A Very Productive Day

“Education is the greatest engine for personal development.” –Nelson Mandela.

 This morning Androi and I had an early breakfast, courtesy of Mama tone.  Then we left to arrive at Pommern Secondary School by 7:30 in time for the first classes. Androi worked with the headmaster and maths teacher, Mr. Shadrach. I went with Mr. Arbogast to the Form 1 class to work on basic English.

kids at thier best time in class 081The lesson this morning was about clothes (or as the locals pronounce it, CLO-thehs) and colours.  I brought crayons from the supply cabinet at the mission house, and some students brought items of clothing from their rooms. We hung a cord up in front of the classroom as a clothesline and arrayed the clothes on it.  We went through the items one by one:
Me: What is this?    Class: T-shirt!
Me: What colour is the T-shirt?   Class: Black!

 There were shorts, athletic pants, my pink rain jacket, a soccer shirt with stripes, a backpack or “bag”, socks and rubber sandals. So now the students know the word ‘flip-flops’.  We had a good variety of colours also.

The next exercise was more difficult as the students were asked to re-arrange the letters in the words for different items of clothing, some of which – like hat and coat and dress – we hadn’t had on our clothesline.  The teachers went down the aisles and corrected errors on the students’ work. They did better with the colours, which were easier.

After the tea break, we had a second double period of English, this time with Mr. Lephaid and me. The lesson was “What did you do last weekend?” which was designed to help them with past tense. Before we started we did a quick rendition of “Head & Shoulders, Knees & Toes”. During the free period we had made several drawings of stick figures doing various activities: cleaning the floor, doing laundry, going to church, playing basketball, shopping. We reviewed those with the class. The students had to answer questions from the text about the activities of the imaginary Juma, and then discuss and write down what they and their classmates had done for the weekend.  We helped with corrections until I had to leave for lunch.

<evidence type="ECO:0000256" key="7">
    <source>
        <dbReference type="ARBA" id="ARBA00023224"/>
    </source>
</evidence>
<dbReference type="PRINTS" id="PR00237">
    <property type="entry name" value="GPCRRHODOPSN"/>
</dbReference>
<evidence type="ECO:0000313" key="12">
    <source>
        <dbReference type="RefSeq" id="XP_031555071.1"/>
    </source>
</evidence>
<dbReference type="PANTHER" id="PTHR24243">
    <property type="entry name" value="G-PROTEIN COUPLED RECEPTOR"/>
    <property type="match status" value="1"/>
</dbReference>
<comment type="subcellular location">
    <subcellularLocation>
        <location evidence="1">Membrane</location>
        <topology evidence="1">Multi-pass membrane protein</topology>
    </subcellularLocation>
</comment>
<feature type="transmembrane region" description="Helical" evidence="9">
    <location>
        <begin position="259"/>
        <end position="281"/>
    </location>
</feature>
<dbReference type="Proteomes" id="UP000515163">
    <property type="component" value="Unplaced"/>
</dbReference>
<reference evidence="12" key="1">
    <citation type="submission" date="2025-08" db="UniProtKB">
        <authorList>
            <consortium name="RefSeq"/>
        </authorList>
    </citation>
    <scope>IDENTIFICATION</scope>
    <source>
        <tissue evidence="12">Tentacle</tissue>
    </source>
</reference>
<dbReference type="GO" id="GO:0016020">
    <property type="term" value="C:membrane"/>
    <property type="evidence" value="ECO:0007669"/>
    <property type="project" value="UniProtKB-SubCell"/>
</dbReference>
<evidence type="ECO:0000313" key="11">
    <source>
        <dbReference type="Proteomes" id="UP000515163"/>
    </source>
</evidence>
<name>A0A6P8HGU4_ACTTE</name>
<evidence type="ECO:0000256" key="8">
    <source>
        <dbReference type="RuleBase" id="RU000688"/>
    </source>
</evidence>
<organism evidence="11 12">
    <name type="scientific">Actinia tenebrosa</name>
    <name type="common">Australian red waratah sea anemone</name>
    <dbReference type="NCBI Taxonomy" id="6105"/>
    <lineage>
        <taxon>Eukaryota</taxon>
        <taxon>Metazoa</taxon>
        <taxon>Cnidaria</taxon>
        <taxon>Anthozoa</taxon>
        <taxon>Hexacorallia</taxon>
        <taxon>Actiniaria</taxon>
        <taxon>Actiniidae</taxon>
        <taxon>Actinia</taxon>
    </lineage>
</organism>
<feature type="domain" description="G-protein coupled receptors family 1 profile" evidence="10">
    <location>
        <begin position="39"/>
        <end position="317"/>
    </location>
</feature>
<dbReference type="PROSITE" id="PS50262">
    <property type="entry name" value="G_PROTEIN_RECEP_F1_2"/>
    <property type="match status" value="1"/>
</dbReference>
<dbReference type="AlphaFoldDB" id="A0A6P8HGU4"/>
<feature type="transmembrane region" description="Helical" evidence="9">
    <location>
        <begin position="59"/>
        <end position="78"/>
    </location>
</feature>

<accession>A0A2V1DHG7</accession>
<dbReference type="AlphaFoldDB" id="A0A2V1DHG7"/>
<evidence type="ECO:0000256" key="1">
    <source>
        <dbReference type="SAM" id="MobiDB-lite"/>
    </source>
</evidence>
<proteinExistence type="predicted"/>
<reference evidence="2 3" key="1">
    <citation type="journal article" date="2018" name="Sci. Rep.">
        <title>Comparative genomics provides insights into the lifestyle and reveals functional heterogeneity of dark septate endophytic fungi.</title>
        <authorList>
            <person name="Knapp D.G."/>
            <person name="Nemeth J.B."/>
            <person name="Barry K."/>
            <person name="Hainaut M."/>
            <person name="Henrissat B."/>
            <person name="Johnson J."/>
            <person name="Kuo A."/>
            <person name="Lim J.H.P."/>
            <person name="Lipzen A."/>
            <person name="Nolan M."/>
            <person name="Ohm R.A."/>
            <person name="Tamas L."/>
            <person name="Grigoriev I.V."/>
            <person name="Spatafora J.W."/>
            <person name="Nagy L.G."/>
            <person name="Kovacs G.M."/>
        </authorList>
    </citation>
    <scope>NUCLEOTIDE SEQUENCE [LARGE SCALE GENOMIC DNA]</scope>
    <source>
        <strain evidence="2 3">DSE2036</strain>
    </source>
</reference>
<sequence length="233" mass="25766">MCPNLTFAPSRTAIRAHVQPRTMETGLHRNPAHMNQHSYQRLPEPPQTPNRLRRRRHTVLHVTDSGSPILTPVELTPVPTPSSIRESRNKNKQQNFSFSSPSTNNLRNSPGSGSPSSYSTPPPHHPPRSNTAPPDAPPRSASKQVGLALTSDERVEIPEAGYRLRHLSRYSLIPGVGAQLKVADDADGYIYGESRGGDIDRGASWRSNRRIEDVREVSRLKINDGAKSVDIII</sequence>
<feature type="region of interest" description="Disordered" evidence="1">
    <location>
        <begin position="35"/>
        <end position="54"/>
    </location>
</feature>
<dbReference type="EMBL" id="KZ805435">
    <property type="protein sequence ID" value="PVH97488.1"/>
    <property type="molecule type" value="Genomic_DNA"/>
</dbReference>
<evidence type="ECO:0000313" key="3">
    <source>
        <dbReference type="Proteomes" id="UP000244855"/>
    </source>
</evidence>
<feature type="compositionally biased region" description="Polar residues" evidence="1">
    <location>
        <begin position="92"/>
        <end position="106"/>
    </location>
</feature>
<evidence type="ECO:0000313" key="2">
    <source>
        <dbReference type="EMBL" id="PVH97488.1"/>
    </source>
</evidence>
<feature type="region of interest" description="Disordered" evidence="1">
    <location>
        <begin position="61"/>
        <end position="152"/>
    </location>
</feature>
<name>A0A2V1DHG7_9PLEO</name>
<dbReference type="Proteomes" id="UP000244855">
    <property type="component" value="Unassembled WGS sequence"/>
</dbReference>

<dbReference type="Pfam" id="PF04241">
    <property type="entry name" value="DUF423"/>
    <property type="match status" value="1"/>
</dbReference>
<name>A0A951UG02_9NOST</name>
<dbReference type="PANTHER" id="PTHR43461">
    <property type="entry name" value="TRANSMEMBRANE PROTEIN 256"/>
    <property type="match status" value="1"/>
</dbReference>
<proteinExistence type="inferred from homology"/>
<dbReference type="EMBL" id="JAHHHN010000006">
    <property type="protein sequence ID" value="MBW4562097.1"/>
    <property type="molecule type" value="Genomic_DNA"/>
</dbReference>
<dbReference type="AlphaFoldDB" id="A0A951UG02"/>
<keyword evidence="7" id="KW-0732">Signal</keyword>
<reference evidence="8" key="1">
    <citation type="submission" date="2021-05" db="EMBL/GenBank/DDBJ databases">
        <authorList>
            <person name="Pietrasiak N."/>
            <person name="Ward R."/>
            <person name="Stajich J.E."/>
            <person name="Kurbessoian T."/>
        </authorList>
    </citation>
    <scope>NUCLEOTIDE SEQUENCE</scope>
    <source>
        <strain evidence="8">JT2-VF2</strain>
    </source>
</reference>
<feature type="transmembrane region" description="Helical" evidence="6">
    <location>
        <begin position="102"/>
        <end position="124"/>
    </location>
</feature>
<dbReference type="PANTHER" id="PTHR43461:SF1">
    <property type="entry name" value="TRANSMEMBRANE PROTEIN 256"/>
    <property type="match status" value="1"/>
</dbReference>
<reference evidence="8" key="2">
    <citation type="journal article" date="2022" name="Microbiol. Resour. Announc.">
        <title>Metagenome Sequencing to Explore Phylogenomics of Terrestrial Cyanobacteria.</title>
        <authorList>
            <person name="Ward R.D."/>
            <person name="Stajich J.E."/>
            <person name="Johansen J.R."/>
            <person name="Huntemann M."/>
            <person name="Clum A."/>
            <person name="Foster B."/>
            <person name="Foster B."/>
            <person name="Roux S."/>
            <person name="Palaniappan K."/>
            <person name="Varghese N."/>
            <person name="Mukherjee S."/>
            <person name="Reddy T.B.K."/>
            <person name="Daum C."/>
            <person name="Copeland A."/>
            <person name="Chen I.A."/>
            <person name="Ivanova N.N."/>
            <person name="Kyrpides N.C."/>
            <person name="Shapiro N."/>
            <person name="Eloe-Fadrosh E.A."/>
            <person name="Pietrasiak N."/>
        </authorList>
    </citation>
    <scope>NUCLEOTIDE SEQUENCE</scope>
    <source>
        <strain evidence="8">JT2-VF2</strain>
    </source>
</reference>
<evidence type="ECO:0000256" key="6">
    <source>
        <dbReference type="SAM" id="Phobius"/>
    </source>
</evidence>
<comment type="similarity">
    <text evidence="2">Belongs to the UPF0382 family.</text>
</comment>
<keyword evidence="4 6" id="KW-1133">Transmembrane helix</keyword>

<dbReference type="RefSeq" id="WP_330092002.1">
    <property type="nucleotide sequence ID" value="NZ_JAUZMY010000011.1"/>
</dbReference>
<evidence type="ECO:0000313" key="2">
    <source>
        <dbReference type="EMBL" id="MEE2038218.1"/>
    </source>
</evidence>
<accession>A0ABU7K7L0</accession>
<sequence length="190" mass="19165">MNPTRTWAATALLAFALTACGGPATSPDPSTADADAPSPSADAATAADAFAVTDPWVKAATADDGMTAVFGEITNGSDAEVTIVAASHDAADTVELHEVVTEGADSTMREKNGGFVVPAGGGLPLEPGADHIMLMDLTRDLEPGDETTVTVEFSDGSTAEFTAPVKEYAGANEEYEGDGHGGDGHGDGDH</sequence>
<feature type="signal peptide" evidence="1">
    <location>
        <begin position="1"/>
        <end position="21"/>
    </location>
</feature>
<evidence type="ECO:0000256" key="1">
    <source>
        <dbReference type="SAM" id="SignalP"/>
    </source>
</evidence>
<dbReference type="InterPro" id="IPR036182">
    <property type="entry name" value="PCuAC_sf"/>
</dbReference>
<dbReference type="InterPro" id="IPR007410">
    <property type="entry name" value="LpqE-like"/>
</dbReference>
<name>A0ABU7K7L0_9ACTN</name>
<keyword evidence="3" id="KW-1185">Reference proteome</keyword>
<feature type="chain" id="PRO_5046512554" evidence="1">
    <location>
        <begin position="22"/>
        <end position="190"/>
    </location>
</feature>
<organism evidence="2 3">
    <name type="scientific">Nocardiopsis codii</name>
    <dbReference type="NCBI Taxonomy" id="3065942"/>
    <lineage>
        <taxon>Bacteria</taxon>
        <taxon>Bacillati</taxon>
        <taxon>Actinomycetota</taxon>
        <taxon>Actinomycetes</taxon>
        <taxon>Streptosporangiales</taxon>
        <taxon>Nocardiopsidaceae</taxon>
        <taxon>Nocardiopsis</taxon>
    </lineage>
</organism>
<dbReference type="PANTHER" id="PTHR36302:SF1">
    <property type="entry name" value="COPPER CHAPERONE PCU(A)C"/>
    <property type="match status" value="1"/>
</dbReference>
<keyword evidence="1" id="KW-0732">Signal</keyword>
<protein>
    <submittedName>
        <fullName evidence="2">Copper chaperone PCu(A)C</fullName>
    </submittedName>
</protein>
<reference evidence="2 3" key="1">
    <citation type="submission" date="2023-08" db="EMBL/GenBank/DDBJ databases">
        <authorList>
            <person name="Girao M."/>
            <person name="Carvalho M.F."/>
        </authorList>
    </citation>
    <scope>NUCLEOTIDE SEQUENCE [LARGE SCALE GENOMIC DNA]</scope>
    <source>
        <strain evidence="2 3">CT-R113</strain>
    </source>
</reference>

In the afternoon, Androi had to return to school to grade some math papers from Form 4.  I had a chance to visit with Mr. Shadrach. He received his Master’s degree from Dar es Salaam University two years ago. He told me how he became headmaster in 2009 after having been second master at another Lutheran school in Iringa region. He said on his arrival he found the school in bad financial shape and with declining enrollment. Gradually the enrollment has improved and he is working hard to help the students prepare for the mathematics exams. Partly this is because he loves math and wants to inspire the students, and partly it is because if the students raise their average performance on the national exams it will help attract more students to the school.  We also talked about the challenge of getting the students to read more, and helping the Maasai girls who attend the school to be allowed to continue their educations. He explained how difficult it is for the school to adjust to frequent policy changes from the Ministry of Education that require the school to purchase new textbooks so the students can pass the new exams.

He also asked me about my work and family.  I told him many of my students in India were also learning English as their third language after the regional language (Oriya) and Hindi, the official language, so I have some idea about what a big challenge this is.

 Edward and his crew got the water system to work today, while Mohammed fixed the car and installed a new toilet tank in my bathroom.  So everyone had a productive day!

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